Terrestrial food web complexity in Amazonian forests decays with habitat loss

Pires, Mathias M., Benchimol, Maíra, Cruz, Livia R. and Peres, Carlos A. ORCID: https://orcid.org/0000-0002-1588-8765 (2023) Terrestrial food web complexity in Amazonian forests decays with habitat loss. Current Biology, 33 (2). 389-396.e3. ISSN 0960-9822

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The conversion of natural ecosystems into human-modified landscapes (HMLs) is the main driver of biodiversity loss in terrestrial ecosystems.1,2,3 Even when species persist within habitat remnants, populations may become so small that ecological interactions are functionally lost, disrupting local interaction networks.4,5 To uncover the consequences of land use changes toward ecosystem functioning, we need to understand how changes in species richness and abundance in HMLs6,7,8 rearrange ecological networks. We used data from forest vertebrate surveys and combined modeling and network analysis to investigate how the structure of predator-prey networks was affected by habitat insularization induced by a hydroelectric reservoir in the Brazilian Amazonia.9 We found that network complexity, measured by interaction diversity, decayed non-linearly with decreasingly smaller forest area. Although on large forest islands (>100 ha) prey species were linked to 3–4 potential predators, they were linked to one or had no remaining predator on small islands. Using extinction simulations, we show that the variation in network structure cannot be explained by abundance-related extinction risk or prey availability. Our findings show that habitat loss may result in an abrupt disruption of terrestrial predator-prey networks, generating low-complexity ecosystems that may not retain functionality. Release from predation on some small islands may produce cascading effects over plants that accelerate forest degradation, whereas predator spillover on others may result in overexploited prey populations. Our analyses highlight that in addition to maintaining diversity, protecting large continuous forests is required for the persistence of interaction networks and related ecosystem functions.

Item Type: Article
Additional Information: Author Acknowledgments: We are grateful to all our field assistants—Evanir, Evandro, Joelson, Naldo, Zé, Davi, Nina, Márcio, and Aline. We thank the Reserva Biológica do Uatumã for logistical and financial support and W. Endo and CENAP for assisting with identification of Leopardus species. We thank Fernanda Abra for allowing us to use the species illustrations in Figure 1. This study was funded by a WCS Research Fellowship, the Rufford Small Grant Foundation, the Conservation, Food and Health Foundation, and Idea Wild. M.M.P. is funded by the São Paulo Research Foundation (FAPESP, grant #19/25478-7). L.R.C. was funded by the São Paulo Research Foundation (FAPESP, grant #19/16025-9). M.B. was funded by a Brazilian Ministry of Education PhD studentship (CAPES, 080410/0). Recent work has been supported by a National Geographic Society grant (NGS-93497C-22) awarded to C.A.P.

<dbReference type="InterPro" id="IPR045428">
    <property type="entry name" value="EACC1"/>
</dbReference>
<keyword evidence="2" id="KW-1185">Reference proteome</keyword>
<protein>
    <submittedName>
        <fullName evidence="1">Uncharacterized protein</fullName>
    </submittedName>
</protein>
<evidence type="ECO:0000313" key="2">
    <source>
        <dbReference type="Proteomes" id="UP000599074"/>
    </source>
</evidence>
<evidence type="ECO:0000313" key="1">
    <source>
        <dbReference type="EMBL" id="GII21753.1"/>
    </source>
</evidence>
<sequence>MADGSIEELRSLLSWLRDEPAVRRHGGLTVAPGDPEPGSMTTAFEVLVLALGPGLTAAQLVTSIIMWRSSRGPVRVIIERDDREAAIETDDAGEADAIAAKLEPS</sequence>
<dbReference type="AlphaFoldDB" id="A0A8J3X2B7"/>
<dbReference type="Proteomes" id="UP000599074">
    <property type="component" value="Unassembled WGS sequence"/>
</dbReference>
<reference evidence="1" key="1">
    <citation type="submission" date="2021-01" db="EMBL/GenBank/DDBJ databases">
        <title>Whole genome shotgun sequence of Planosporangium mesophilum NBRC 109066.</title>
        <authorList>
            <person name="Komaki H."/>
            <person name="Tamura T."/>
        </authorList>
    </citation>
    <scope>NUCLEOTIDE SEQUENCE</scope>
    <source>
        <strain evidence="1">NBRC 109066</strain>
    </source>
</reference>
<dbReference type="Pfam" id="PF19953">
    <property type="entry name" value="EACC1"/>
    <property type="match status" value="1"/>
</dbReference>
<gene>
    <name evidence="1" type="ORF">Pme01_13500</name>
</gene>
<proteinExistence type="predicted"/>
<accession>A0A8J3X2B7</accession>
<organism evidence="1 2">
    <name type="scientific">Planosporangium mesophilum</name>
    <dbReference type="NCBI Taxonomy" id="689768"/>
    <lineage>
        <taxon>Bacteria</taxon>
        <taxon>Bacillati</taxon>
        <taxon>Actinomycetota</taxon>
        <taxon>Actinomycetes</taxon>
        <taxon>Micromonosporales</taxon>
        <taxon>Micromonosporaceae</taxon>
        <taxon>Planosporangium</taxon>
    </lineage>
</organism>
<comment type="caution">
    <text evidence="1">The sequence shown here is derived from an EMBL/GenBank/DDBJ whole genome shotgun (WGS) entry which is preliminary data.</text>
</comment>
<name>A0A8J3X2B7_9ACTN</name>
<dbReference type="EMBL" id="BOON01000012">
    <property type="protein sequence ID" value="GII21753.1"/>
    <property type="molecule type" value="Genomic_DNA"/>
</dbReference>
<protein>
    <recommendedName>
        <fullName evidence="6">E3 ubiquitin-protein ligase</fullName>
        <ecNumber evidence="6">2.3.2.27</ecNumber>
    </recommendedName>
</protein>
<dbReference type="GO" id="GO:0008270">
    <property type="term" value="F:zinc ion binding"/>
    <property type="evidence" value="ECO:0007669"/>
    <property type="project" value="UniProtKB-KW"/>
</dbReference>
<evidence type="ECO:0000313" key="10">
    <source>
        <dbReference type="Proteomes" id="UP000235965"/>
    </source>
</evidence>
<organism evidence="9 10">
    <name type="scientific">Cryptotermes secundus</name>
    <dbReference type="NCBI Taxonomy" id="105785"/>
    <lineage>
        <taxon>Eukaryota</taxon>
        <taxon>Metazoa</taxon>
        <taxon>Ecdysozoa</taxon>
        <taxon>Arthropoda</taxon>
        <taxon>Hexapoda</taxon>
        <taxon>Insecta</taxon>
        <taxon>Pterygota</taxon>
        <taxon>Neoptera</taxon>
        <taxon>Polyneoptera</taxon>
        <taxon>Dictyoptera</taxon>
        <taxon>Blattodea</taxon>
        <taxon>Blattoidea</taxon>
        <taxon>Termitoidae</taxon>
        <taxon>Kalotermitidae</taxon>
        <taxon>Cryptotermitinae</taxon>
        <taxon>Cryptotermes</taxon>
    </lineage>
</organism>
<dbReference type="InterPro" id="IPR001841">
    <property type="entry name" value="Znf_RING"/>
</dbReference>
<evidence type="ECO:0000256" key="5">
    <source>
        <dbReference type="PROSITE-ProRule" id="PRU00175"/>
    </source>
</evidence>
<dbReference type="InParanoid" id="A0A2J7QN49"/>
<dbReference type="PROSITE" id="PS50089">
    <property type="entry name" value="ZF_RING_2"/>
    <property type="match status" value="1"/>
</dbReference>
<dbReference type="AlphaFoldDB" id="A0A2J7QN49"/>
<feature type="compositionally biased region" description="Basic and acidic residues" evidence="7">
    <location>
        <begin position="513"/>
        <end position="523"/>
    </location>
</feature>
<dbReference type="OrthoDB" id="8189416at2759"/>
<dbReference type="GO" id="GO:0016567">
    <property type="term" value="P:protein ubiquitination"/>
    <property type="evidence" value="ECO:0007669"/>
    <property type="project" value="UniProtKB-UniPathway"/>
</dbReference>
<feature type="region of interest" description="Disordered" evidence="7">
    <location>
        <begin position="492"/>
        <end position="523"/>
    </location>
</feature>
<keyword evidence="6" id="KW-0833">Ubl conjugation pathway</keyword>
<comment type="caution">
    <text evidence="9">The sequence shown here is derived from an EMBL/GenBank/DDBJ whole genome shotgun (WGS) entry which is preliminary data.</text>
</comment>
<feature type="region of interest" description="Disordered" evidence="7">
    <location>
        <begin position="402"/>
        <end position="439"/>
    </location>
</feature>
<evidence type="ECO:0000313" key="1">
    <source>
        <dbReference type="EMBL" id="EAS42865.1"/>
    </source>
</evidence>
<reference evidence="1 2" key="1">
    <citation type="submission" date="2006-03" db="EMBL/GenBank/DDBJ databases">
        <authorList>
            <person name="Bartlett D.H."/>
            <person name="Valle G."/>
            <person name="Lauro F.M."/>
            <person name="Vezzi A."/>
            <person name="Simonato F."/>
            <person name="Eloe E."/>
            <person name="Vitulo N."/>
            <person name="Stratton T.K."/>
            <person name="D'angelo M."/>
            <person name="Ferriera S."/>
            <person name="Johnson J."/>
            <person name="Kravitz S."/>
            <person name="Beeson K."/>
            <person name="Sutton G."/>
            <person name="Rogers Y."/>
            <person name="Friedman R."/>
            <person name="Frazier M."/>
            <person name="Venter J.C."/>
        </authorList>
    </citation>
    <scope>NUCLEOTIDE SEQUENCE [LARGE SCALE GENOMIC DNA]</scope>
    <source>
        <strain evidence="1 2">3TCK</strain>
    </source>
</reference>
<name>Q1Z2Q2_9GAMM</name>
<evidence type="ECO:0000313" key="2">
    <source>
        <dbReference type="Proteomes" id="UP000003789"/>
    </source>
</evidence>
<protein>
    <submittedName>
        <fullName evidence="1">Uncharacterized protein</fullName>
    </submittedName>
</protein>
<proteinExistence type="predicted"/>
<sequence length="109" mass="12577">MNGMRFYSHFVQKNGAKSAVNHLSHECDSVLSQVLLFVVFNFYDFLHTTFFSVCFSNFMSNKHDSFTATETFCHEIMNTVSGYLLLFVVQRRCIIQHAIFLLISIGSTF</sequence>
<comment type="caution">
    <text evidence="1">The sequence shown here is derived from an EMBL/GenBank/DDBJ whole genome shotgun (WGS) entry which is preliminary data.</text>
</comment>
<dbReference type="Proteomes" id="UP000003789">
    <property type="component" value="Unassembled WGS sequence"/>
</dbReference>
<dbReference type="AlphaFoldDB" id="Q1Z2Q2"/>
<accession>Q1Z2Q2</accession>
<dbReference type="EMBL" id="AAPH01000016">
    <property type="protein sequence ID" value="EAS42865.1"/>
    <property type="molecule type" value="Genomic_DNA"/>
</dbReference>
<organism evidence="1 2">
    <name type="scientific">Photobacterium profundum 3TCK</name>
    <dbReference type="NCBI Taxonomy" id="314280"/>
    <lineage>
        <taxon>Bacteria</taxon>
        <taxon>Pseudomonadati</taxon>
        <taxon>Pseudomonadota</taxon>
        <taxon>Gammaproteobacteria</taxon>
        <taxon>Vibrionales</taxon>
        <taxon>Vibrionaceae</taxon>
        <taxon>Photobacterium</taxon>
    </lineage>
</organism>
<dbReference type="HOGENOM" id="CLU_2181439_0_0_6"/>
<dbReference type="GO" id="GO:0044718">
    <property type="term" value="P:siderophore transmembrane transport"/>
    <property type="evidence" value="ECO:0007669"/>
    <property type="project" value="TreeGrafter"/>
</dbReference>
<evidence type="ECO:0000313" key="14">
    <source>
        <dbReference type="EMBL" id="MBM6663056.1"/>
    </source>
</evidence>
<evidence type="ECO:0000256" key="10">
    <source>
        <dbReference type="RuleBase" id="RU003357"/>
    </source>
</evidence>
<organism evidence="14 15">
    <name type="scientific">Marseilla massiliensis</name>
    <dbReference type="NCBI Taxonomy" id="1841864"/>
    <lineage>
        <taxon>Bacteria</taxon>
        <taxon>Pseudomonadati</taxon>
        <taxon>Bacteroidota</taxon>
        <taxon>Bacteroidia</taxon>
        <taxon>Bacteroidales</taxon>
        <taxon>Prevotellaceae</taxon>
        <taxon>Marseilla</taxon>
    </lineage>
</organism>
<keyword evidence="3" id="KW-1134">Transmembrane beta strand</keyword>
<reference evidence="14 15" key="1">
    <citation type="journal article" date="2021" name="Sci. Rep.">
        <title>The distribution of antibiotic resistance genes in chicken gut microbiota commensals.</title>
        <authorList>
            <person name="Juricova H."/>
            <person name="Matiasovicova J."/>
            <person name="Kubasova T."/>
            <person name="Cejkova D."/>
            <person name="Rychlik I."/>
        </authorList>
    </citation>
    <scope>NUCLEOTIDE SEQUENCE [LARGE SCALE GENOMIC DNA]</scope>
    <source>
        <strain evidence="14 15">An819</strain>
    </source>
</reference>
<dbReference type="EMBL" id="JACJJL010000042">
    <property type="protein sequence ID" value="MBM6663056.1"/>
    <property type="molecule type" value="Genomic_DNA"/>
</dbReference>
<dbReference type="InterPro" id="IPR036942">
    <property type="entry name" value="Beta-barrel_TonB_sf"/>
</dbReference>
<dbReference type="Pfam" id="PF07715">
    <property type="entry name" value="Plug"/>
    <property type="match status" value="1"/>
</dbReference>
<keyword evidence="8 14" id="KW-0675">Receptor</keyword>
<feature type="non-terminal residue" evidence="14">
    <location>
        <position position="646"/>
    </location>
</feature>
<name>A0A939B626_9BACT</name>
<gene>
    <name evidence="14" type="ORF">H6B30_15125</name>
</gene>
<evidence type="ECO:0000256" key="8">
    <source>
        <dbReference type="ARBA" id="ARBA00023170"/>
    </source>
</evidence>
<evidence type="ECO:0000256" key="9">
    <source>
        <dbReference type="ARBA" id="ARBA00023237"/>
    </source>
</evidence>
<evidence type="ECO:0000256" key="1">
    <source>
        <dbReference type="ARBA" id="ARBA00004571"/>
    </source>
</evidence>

Uncontrolled Keywords: defaunation,fragmentation,habitat loss,interaction network,network structure,agricultural and biological sciences(all),biochemistry, genetics and molecular biology(all),neuroscience(all),sdg 15 - life on land ,/dk/atira/pure/subjectarea/asjc/1100
Faculty \ School: Faculty of Science > School of Environmental Sciences
University of East Anglia Research Groups/Centres > Theme - ClimateUEA
UEA Research Groups: Faculty of Science > Research Groups > Environmental Biology
Related URLs:
Depositing User: LivePure Connector
Date Deposited: 03 Jan 2023 12:33
Last Modified: 20 Mar 2023 14:53
URI: https://ueaeprints.uea.ac.uk/id/eprint/90368
DOI: 10.1016/j.cub.2022.11.066


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